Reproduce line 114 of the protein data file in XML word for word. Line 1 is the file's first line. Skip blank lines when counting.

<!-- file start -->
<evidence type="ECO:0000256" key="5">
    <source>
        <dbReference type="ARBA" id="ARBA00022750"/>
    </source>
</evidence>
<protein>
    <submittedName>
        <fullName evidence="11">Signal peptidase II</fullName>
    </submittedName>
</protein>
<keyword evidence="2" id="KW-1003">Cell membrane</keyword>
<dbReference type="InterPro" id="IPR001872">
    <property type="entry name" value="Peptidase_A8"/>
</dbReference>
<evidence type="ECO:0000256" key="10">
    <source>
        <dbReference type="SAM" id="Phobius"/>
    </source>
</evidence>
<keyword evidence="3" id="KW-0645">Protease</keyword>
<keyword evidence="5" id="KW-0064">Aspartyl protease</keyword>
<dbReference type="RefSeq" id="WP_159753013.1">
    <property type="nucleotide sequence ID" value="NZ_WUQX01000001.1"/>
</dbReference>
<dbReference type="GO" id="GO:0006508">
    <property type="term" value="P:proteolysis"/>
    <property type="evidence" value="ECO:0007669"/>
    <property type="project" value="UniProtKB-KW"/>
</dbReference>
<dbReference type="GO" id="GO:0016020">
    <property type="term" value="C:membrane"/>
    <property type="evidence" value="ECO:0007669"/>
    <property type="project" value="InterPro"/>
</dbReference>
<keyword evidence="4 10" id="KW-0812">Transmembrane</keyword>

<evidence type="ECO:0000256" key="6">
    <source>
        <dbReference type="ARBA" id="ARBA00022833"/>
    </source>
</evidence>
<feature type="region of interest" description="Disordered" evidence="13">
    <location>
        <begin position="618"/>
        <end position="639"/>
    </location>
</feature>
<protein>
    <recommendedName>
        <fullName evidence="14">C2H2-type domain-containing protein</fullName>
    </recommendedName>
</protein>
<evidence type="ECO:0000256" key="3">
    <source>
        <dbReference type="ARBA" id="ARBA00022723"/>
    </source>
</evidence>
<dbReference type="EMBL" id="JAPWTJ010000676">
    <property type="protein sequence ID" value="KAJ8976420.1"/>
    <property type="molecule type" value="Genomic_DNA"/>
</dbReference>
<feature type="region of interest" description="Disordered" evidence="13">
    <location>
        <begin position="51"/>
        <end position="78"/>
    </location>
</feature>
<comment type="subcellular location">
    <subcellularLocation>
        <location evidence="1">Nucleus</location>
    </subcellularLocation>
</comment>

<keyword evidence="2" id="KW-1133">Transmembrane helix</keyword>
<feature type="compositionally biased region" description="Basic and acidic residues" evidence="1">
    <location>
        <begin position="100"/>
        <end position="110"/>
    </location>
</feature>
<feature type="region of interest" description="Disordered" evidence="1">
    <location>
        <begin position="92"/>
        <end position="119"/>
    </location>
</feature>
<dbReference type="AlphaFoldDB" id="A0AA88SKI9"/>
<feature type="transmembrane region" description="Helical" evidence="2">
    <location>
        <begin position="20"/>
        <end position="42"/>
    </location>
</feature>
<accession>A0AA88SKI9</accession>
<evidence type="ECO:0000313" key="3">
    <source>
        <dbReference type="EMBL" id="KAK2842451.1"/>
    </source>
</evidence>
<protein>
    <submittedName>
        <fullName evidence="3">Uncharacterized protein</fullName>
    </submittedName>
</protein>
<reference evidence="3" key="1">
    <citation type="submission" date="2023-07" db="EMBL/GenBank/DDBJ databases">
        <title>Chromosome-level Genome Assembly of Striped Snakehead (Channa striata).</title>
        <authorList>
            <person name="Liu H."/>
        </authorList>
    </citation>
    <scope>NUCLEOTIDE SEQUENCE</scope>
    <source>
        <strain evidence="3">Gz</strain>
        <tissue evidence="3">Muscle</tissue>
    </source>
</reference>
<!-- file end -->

    </source>